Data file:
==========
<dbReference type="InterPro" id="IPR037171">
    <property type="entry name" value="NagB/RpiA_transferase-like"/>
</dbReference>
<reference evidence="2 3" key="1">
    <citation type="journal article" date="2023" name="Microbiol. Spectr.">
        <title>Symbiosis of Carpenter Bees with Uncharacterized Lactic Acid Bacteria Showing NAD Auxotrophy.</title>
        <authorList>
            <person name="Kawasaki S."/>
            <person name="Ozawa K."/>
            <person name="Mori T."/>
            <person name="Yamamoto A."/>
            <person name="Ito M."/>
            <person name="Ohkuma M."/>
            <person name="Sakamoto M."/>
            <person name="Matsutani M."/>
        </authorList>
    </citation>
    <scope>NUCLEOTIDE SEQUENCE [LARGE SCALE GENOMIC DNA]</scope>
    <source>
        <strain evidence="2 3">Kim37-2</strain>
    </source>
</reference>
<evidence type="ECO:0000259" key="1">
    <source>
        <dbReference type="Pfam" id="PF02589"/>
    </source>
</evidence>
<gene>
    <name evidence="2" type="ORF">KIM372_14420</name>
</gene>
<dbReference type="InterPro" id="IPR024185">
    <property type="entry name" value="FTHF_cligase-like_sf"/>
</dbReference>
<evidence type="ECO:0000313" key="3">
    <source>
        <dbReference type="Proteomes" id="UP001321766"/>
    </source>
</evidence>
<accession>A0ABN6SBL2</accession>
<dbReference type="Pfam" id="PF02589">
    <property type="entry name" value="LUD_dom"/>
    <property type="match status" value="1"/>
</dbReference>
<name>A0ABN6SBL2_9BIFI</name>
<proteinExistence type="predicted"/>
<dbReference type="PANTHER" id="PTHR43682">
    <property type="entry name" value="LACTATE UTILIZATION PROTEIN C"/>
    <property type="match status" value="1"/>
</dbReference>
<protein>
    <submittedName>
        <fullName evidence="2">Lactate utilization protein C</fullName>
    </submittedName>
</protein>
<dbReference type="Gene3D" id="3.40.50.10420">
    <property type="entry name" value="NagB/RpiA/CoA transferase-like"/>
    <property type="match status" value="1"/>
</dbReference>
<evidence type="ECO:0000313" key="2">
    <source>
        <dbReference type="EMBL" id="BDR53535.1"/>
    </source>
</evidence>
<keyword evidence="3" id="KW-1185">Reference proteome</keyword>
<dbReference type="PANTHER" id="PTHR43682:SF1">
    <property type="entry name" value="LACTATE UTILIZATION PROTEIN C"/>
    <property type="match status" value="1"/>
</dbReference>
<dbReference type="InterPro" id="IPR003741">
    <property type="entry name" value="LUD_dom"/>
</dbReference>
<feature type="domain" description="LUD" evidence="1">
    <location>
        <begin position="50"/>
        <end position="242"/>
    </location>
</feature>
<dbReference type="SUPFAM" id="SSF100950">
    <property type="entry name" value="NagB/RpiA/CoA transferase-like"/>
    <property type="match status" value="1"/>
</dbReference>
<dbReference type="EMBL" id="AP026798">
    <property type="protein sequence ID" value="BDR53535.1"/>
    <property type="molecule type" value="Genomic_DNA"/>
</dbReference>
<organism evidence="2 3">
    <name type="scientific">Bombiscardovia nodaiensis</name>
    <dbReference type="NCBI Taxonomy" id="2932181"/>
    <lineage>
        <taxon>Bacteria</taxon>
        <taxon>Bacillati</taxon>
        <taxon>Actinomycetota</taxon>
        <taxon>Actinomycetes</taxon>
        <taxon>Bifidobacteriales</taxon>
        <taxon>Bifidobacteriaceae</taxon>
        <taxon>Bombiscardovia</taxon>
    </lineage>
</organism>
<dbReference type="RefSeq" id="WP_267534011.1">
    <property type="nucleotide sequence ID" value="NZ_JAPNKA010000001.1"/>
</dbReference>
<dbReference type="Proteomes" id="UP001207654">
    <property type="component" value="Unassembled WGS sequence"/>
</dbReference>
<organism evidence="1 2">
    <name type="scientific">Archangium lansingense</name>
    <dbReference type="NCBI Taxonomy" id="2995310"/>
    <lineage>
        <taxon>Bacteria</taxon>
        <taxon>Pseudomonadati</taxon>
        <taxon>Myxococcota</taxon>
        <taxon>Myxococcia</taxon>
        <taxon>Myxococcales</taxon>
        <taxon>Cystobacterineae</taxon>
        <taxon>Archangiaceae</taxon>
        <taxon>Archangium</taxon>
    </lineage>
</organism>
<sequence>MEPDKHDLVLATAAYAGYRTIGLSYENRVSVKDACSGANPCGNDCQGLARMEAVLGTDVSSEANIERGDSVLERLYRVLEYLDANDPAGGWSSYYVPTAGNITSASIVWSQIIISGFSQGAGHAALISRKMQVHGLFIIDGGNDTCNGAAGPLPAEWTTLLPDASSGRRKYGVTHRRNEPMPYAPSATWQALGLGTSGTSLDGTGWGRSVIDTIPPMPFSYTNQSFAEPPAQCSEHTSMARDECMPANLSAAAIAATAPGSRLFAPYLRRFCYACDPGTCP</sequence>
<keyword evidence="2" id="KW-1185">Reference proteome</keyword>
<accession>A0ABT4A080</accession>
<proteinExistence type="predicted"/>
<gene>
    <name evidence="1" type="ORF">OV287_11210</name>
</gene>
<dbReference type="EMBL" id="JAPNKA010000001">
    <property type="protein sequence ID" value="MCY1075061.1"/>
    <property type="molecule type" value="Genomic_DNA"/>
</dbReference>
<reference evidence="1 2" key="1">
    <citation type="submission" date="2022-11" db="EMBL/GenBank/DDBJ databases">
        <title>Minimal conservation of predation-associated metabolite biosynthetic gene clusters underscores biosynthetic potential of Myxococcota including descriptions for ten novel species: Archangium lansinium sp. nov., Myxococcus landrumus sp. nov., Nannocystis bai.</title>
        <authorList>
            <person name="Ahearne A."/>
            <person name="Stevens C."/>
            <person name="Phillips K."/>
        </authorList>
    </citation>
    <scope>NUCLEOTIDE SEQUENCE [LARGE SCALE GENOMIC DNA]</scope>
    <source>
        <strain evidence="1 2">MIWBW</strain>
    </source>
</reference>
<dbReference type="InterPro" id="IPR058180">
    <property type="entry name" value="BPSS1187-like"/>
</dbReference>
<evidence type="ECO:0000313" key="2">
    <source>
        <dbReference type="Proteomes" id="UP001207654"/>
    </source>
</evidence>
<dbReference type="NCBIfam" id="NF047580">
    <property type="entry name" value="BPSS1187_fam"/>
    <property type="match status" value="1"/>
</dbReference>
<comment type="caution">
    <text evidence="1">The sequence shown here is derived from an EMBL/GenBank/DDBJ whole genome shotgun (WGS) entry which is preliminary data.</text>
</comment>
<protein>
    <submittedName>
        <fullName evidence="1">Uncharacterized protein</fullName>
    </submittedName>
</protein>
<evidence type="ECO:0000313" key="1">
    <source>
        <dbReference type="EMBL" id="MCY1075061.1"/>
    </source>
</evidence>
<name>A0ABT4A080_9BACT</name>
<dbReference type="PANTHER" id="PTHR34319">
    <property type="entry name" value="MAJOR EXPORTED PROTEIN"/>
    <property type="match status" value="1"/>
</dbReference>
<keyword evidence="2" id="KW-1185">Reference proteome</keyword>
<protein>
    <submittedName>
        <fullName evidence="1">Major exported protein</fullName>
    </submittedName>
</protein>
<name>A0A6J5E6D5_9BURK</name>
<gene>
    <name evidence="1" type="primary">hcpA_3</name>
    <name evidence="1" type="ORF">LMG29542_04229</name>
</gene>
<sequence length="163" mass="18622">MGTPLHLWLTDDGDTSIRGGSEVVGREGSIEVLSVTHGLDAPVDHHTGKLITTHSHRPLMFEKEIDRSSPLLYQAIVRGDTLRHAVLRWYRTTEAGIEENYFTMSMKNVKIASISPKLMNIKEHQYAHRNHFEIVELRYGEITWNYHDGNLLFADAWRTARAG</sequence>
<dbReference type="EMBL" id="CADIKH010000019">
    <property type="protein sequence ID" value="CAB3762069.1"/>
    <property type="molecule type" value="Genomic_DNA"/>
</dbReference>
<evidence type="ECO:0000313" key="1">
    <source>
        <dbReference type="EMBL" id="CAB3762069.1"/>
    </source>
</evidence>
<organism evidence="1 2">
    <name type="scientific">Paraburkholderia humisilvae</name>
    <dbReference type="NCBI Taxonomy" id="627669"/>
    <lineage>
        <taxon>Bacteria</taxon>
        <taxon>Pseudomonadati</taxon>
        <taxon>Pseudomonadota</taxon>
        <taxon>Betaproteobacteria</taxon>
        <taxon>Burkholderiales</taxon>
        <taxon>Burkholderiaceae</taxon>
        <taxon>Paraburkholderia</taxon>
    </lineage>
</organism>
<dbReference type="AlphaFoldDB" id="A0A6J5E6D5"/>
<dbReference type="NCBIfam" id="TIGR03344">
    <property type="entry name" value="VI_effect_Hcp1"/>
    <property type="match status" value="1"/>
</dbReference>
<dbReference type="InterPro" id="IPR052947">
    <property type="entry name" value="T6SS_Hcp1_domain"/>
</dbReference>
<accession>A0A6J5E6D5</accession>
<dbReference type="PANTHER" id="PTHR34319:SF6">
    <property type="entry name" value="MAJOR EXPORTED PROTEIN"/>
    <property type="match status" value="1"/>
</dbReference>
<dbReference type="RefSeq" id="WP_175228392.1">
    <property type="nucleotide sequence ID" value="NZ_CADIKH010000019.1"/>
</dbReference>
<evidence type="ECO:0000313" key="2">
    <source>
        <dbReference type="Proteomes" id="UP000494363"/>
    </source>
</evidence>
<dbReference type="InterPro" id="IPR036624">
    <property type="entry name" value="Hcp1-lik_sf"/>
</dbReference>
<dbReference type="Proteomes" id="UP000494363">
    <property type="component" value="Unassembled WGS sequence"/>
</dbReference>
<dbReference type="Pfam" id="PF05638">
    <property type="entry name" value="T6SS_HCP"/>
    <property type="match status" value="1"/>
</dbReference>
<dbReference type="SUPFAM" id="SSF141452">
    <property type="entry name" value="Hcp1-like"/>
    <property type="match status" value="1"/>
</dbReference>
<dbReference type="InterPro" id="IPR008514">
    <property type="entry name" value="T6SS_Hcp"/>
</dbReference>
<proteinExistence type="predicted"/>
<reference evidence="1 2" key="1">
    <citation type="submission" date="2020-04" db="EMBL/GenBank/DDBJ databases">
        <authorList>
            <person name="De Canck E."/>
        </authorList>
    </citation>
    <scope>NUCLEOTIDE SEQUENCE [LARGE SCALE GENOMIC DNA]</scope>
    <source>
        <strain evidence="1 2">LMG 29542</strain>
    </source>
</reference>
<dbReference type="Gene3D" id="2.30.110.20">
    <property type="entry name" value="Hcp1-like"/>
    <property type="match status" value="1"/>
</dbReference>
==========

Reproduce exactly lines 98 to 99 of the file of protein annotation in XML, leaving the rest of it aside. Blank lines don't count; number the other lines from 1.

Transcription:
</organism>
<dbReference type="RefSeq" id="WP_267534011.1">